The droll depressives of Lake Wobegon may define Minnesota's character on the national stage, but theirs is not the whole truth.
Far from it.
Their bipolar opposites are the 13 upbeat crazies whose art, gathered under the title "Minnesota Funk," now fills Katherine E. Nash Gallery at the University of Minnesota's Regis Center for Art.
They are a pretty amusing bunch. Anyone who can get through "Funk" without chuckling aloud must be from some humorless place, like Iowa.
An eccentric assortment of paintings, collages, prints, drawings, sculpture and video -- plus some sofa pillows and a vintage motor scooter -- "Funk" is a tribute to the notion that there is something inherently funny, twisted or psychologically warped about this place.
The artists were gathered by Nash curator Howard Oransky, who, after moving to Minnesota from New York many years ago, noticed "things that are a bit off-kilter."
"I'd heard about this thing called 'Minnesota Nice,'" he said recently. "But over time I realized that there is this underground Minnesota aesthetic that has sly humor and an interesting, hip sensibility."
For arty hipsters, Kent Aldrich's "C-foam" would be the vehicle of choice, a mint-green Stella scooter tricked out with more than 40 mirrors and wheels ornamented with little green dice. Nice. It is hard to finger just what makes the scooter "art" other than its classy color, retro-funk design and hipster glamour, but those are probably enough to hold Aldrich's spot in the show.
Especially since Tom Garrett's insect gals are hanging nearby. Their generic, stereotypical "Asian" features (slant eyes and narrow cherry-red lips) are screened onto paper (and pillows) amid clouds of bees, bugs, butterflies and bristly screws that coalesce around them where hair or shoulders might otherwise be. The resulting "Bee Woman," "Bug Woman" and so on are cheerfully surrealistic female avatars fresh from video games or fashion magazines.
They're the kind of gals who might appeal to the lusty, wild-eyed salesman who recurs in Lamar Peterson's collages. In one clever design, he collages cutouts of hair and shoulders to paper, leaving a void where facial features would appear. In the face-space he then tosses a cascade of colorful confetti that explodes from almost hidden eyes and mouth, a propulsive metaphor for an obnoxious, out-of-control personality type.
Across the gallery hangs Jim Dryden's "The Object of His Desire," three large collage-paintings featuring images of Michelangelo's "David" as the gay-guy ideal, surrounded by excerpts from personal ads and homoerotic memorabilia.
Lithographs by Jenny Schmid cleverly record the recreational obsessions of modern youth (and yetis) who tube and sunbathe while reading, eating, caffeinating and listening (with boomboxes, iPods, record players, headphones, etc.).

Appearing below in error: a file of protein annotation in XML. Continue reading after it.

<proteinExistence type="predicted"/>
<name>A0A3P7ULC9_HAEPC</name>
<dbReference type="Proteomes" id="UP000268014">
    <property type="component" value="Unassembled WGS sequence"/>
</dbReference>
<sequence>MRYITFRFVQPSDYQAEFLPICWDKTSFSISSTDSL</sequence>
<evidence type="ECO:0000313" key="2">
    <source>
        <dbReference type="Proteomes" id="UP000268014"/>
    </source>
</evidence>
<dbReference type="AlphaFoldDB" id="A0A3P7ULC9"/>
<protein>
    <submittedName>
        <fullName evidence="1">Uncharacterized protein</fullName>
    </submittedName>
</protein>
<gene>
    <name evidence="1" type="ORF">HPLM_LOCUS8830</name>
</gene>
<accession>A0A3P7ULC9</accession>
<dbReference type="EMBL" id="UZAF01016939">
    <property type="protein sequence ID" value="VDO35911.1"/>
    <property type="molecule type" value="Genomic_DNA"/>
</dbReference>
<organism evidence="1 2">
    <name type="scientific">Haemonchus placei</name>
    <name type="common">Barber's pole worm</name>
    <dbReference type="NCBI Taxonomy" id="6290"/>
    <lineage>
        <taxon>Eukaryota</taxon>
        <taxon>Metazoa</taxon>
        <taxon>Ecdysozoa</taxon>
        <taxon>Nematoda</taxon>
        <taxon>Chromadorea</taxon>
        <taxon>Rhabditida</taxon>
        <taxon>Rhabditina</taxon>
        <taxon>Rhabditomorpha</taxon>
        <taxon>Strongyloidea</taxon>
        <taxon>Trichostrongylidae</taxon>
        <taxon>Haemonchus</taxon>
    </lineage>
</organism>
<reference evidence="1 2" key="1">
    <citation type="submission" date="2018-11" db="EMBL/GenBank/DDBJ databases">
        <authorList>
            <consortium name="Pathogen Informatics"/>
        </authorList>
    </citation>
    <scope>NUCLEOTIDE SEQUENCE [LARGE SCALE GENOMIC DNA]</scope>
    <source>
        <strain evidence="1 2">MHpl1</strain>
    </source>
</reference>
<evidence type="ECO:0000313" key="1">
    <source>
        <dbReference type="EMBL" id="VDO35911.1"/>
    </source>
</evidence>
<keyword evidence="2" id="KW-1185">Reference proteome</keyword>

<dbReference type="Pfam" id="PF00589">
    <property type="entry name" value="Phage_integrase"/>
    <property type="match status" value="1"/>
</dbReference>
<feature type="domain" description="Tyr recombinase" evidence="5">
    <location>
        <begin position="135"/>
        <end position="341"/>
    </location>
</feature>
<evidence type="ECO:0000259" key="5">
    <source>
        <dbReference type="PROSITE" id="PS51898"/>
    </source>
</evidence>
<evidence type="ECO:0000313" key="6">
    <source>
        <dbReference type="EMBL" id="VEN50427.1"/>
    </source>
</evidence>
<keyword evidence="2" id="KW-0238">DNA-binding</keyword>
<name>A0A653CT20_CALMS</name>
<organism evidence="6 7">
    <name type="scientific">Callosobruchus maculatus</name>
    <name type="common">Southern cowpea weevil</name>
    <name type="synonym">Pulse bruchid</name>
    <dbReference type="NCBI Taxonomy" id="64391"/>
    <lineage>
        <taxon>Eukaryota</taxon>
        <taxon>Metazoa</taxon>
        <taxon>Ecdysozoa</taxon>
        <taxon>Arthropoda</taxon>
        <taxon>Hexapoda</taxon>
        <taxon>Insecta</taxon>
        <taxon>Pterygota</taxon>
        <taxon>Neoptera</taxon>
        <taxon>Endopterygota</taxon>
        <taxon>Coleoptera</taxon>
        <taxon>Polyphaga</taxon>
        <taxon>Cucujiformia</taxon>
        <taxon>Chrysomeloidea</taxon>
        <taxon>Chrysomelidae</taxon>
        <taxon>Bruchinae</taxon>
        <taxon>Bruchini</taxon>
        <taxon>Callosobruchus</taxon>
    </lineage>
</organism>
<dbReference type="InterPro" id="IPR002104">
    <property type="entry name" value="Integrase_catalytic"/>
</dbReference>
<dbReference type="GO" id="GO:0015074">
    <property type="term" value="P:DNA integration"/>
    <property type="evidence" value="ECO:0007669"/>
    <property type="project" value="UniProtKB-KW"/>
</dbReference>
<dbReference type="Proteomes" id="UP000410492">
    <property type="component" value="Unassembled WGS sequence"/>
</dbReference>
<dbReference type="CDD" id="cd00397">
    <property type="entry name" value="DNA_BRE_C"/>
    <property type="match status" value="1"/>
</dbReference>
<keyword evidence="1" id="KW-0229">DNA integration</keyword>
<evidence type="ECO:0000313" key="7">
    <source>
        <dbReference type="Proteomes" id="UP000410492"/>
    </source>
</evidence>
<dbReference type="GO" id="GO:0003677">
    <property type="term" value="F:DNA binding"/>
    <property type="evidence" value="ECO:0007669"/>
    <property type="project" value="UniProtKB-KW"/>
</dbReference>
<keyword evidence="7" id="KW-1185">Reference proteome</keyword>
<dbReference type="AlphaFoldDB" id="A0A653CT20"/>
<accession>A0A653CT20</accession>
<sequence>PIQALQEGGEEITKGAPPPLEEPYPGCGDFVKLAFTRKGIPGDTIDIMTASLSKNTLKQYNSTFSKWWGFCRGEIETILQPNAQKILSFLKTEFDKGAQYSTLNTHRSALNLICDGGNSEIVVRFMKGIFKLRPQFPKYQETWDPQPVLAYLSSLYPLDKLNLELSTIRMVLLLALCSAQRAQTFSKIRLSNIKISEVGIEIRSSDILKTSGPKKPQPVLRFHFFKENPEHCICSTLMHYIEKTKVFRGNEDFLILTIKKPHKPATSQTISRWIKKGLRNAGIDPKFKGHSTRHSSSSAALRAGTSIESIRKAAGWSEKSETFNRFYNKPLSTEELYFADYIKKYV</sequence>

Perci Chester's sassy Pop-style sculptures stand as 3-D extensions of hipster style. From flat sheets of steel, she has sliced continuous ribbons of metal that pull out like Slinky toys colored with rainbow-bright automotive paint. Vaguely human forms seem to dance in the ribbon-like designs of her "Slinky Chick Rocks," and "Slinkyman."
Fans of Faye Passow will be delighted, as always, by her hilariously cranky silkscreened maps and diagrams of cartoonish worlds defined by candy, miasmal swamps, commuter hazards and weird Minnesota landmarks. Her Minnesota map highlights include turtle races, disasters and bachelor hangouts, while "Back Roads Bingo" cards give points for spying snow fences, A-frames and shot-up stop signs.
Strangeness really blossoms among Kelly Connole's white rabbits, life-sized porcelain critters with human hands instead of paws. Warily crouched in apparent fear, they scan the sky with humanoid blue eyes and long, expressively cocked ears. Other rabbits, with paws and doglike torsos, sprawl on old library-card catalogs while ratty creatures mass nearby. Their artful blend of animal physiognomy and human expressions is brilliantly rendered and more than a little spooky.
Around the corner, huge bugs and crustaceans crawl through a young woman's hair and mouth in creepy videos by Kate Casanova.
By contrast, the nicely designed geometric paintings of Sanford Resig scream "normal," and Chris Larson seems to be documenting his own manic energy in a huge installation of studio photos, half-burned beams and video of random, art-like activity. Cartoonish drawings by Mary Esch and projected images from Frank Gaard's idiosyncratic sketchbooks round out the show.
As an alternative to Minnesota's tradition of keenly observed landscapes, "Funk" plumbs quirky psychic byways.
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